Search results

You are looking at 11 - 20 of 30 items for :

  • Manchester Film and Media Studies x
Clear All
Art, authorship and activism
Authors: Ian Scott and Henry Thompson

This book charts and analyses the work of Oliver Stone – arguably one of the foremost political filmmakers in Hollywood during the last thirty years. Drawing on previously unseen production files from Oliver Stone’s personal archives and hours of interviews both with Stone and a range of present and former associates within the industry, the book employs a thematic structure to explore Stone’s life and work in terms of war, politics, money, love and corporations. This allows the authors both to provide a synthesis of earlier and later film work as well as locate that work within Stone’s developing critique of government. The book explores the development of aesthetic changes in Stone’s filmmaking and locates those changes within ongoing academic debates about the relationship between film and history as well as wider debates about Hollywood and the film industry. All of this is explored with detailed reference to the films themselves and related to a set of wider concerns that Stone has sought to grapple with -the American Century, exceptionalism and the American Dream, global empire, government surveillance and corporate accountability. The book concludes with a perspective on Stone’s ‘brand’ as not just an auteur and commercially viable independent filmmaker but as an activist arguing for a very distinct kind of American exceptionalism that seeks a positive role for the US globally whilst eschewing military adventurism.

Open Access (free)
The Queen in Australia
Jane Landman

Commonwealth conquest of Everest, an event broadly reported as a royal tribute. 2 These events bracket a period of Commonwealth optimism, a temporary pause between the imperial ‘implosions’ of the late 1940s (the independence of India, Pakistan, Ceylon/Sri Lanka and Burma) and the next round of Empire-diminishing events (e.g. Suez in 1956–57, followed by African decolonisation starting in the early 1960s). 3

in The British monarchy on screen
An allegory of imperial rapport
Deirdre Gilfedder

, the Scot heals an English monarch in mourning, while in Hooper’s The King’s Speech , the future monarch suffers from the crippling condition of a speech impediment. Life-blood is needed from somewhere in the realm, and in The King’s Speech , it is drawn from the Empire. The question of representing monarchy spreads beyond Britain’s metropolitan borders, and this film pictures the sovereign’s ‘help

in The British monarchy on screen
Open Access (free)
Mandy Merck

political meanings – of Crown and Parliament, Empire and Commonwealth, sovereign and subject – do these moving images convey? How are these meanings assimilated to the commercial significance of royalty? Or indeed to the commercial imperatives of the media industries that portray them? If, as many commentators and the British Council itself maintain, the Olympic opening ceremony was a triumphant celebration of the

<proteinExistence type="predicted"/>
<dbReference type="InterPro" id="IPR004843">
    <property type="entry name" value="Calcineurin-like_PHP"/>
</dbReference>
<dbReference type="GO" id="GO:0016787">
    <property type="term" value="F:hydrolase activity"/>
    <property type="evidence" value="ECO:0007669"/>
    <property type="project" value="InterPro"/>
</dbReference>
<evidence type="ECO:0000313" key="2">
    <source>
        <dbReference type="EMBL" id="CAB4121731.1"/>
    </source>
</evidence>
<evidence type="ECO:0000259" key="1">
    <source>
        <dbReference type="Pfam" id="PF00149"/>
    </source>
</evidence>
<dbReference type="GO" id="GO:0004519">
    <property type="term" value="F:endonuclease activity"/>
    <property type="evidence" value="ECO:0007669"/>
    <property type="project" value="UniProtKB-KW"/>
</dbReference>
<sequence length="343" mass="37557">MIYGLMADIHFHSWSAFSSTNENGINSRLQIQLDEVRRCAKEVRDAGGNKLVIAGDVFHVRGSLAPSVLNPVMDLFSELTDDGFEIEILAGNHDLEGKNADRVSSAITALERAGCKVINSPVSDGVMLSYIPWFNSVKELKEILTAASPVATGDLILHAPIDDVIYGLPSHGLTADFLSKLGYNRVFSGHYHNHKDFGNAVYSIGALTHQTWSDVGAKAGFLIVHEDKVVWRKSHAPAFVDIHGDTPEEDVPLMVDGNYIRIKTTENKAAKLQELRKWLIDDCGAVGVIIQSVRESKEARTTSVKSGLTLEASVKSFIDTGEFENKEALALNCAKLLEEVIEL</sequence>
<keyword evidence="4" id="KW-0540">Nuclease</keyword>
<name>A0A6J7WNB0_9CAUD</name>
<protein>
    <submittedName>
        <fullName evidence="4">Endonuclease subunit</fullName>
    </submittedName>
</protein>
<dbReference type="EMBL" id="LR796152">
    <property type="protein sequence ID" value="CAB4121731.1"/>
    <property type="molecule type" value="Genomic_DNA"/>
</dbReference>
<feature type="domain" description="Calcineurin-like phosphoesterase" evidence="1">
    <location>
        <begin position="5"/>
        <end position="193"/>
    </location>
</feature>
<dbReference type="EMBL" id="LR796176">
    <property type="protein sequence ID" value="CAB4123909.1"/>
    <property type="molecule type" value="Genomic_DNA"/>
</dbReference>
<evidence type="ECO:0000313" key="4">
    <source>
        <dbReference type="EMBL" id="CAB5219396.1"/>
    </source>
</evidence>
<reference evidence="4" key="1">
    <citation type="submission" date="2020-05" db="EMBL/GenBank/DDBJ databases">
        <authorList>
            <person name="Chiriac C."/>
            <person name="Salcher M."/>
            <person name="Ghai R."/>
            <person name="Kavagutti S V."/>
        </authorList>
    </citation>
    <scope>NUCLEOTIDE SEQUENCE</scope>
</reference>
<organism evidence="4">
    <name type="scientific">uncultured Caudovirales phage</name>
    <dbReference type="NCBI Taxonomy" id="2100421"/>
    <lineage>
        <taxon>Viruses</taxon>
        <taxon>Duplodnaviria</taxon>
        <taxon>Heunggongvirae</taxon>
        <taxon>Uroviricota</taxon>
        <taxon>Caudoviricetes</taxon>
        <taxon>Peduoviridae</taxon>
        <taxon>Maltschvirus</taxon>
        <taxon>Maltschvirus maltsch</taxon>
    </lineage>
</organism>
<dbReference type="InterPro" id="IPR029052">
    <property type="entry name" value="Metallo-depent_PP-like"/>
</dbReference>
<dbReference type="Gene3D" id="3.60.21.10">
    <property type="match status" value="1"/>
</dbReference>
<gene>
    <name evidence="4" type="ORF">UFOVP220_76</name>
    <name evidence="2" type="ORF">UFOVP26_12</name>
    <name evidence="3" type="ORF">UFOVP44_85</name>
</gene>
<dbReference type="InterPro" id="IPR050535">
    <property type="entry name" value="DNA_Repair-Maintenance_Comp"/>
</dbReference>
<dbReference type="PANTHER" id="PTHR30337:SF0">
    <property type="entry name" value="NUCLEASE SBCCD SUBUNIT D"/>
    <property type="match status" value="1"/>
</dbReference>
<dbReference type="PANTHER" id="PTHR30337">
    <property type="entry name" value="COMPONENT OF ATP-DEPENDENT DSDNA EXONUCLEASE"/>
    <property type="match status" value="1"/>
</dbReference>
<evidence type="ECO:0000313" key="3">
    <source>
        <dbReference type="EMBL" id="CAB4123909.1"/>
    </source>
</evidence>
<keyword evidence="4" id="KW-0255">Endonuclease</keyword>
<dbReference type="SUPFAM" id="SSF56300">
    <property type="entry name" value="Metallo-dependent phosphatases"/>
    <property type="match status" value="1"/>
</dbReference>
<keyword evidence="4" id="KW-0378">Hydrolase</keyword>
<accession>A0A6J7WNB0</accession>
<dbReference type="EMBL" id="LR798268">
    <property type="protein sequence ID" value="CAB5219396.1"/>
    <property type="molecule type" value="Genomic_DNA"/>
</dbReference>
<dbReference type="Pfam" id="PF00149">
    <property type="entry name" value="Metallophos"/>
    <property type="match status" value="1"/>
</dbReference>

in The British monarchy on screen
A lost epic of the reign of Victoria
Jude Cowan Montague

accurately reconstruct events applied the West End theatre tradition of combining well-researched design with historical drama. The filmmakers benefited from the London theatre infrastructure, such as the suppliers then profiting from the fashion for historical romantic pictures. 19 Barker could supplement what was available through these companies with the props and costumes of the Empire Theatre (noted

in The British monarchy on screen
Open Access (free)
Fixing the past in English war films
Fred Inglis

recognising the Union Jack as their national flag), still less to the 5 per cent of the population whose parents left the old empire some time between 1950 and 1970 or so for the promise of life, liberty and the pursuit of happiness as held out in Birmingham, Bradford, Liverpool, East London and elsewhere. In part, indeed, I am addressing that smallish diaspora, since they came to what was thought of, not

in British cinema of the 1950s
Open Access (free)
The King’s Speech as melodrama
Nicola Rehling

Kings Speech presents Bertie as a victim and the primary point of the spectator’s identification. A title card informs us that the King asked Prince Albert to give the opening address to the Empire Exhibition in 1925 – his ‘inaugural broadcast to the nation and the world’, the BBC announcer tells his audience. This is then followed by a series of close-ups of the microphone, a repeated motif throughout

in The British monarchy on screen
Open Access (free)
Quentin Crisp as Orlando’s Elizabeth I
Glyn Davis

setting of each movement calls attention to the film’s irreality. […] The excess of the costumes and ridiculousness of the infinite ritual and pomp offer a kind of ongoing visual satire of the historical conventions of bourgeois English manners, gender comportment and, less rigorously, empire. 17 Indeed Potter

in The British monarchy on screen
Sarah Easen

. Originally the plan for a 1951 festival derived from the centenary of the Great Exhibition of 1851 which showcased the achievements of newly industrialised Victorian society and its global empire. Gerald Barry, editor of the left-wing News Chronicle , had championed the idea in 1945. The government decided to set up the Ramsden Committee to investigate the idea of a ‘Universal International Exhibition

in British cinema of the 1950s
James Downs

sites with which it deals. … I am speaking not merely of a piece of motion picture entertainment, but of what is potentially the greatest piece of British Empire propaganda that has yet been attempted by the cinema. Grandcourt proceeded to stress the patriotic appeal of the film, asking for royal co-operation ‘to

in The British monarchy on screen